HSBC’s Pension CIO De-Risks on His Own Terms

Why pay an insurer to profit off your liabilities? A $33 billion portfolio says you don’t have to, according to Mark Thompson.

Mark Thompson, HSBC’s UK pension CIO, talks innovation in both defined benefit (DB) de-risking and defined contribution (DC) construction.

CIOE216-Portrait-Story-HBSC-John-Hendrix.jpgArt by John HendrixCIO: HSBC’s DB pension is now in what one consultant recently described as “the decommissioning phase”. How are you approaching this?

Mark Thompson: At the end of the 2011 valuation process we agreed to a ‘general framework’ with the sponsor and said we wanted to get to self-sufficiency. We call this the target-matching portfolio—or TMP—and we want to get there by 2025.

There are two ways to get from A to B: We could have investment performance that is better than expected—a little bit of that should come through. The other way is through the sponsor giving us more cash or assets. You might think that, given we’re fully funded, the sponsor would have little appetite to give us more. But they agreed to give us three contributions of £64 million a year in 2013, 2014, and 2015 to put us on a trajectory to get to the target-matching portfolio by 2025.

They were happy to do this because we said we would be a lot more mindful of the effect of the pension scheme on the bank’s capital position. By working closely together, it meant they would get fewer surprises and we would get help on our journey to a more de-risked position.

CIO: So what does self-sufficiency look like?

Thompson: We’ve split the investment strategy into two parts: the matching portfolio and the return-seeking portfolio. The idea is that by 2025 the return-seeking portfolio would have provided the extra performance we are expecting, which we can invest into the matching portfolio. This would then become the TMP. When we get to that position, the fund would run as if it were an annuity book.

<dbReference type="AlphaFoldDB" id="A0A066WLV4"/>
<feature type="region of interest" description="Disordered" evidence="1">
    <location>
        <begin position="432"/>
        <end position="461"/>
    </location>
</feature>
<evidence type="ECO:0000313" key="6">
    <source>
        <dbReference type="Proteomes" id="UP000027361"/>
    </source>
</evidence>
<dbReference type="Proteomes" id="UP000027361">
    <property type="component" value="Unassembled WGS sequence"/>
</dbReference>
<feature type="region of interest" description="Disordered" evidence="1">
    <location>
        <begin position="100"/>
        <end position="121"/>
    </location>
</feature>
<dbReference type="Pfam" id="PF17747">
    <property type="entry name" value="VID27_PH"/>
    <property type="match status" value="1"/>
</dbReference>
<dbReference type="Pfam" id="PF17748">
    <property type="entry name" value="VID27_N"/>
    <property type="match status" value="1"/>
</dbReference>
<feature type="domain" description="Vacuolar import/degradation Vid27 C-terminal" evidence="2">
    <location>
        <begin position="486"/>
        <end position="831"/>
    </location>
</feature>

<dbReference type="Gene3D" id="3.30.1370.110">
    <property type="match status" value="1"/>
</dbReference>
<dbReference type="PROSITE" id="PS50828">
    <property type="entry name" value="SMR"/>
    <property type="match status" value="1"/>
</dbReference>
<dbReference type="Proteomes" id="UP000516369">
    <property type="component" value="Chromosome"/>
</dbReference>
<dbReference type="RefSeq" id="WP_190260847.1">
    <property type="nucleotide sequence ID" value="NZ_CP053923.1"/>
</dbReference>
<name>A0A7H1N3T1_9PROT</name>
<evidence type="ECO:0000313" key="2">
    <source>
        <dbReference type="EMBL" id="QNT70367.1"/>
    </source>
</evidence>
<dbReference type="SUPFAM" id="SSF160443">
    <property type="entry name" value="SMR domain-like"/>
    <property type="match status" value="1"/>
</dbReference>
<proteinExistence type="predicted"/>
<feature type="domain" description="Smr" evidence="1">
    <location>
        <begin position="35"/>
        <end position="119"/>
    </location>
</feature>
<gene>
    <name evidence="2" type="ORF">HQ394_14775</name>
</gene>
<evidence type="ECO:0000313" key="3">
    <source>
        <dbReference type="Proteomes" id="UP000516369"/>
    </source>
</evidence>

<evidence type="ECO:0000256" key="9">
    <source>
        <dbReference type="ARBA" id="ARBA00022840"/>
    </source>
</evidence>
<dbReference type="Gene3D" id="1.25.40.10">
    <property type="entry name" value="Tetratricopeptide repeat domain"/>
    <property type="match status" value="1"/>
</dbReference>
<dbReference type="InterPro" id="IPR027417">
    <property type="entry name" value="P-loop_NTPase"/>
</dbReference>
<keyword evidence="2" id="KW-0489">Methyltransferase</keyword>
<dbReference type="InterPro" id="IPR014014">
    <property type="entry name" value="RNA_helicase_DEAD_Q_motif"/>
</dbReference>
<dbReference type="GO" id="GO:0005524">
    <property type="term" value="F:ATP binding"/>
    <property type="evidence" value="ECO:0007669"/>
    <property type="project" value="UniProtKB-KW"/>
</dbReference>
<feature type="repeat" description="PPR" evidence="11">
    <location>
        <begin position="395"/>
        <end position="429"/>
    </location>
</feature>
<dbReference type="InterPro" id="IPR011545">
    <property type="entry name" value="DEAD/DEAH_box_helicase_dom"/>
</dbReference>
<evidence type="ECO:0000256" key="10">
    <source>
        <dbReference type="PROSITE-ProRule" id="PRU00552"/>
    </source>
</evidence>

Why would we want to pay up when we’re big enough to do it all in-house?CIO: Would it not be easier to go for buyout? Was that discussed?

Thompson: Oh, of course. But you have to pay a life company or insurer to take the liabilities from you—and then it would hold the same assets that I’m holding, pretty much. The insurer also needs to hold capital against what it’s doing, and it has to create a profit margin. Why would we want to pay up when we’re big enough to do it all in-house?

We’ve created the same thing as annuity providers, without some of the constraints the regulator puts on them, the need for the capital they would have to hold, and the need for their profit margin.

If it comes to, let’s say, 2080 and the fund is just a few hundred million pounds, then we might be better off with a buyout because it’s not big enough to run in-house. When you’ve got £23 billion of assets, you can do it internally more economically.

CIO: As well as the cash injections you mentioned, there was an asset injection into the DB fund in 2010.

Thompson: In 2010, in lieu of contributions further out, we agreed to a contribution of £1.76 billion of debt from the bank’s balance sheet. It was capital efficient for the bank to pay us using this debt, and it was advantageous to us because we were getting contributions early and the assets at a rather good price. We did very well out of that, and both sides were happy.

CIO: Let’s talk DC. You spoke about the need for innovation when communicating to DC members in October, at a packed session of the Pensions and Lifetime Savings Association’s conference. What about innovation on the investment side?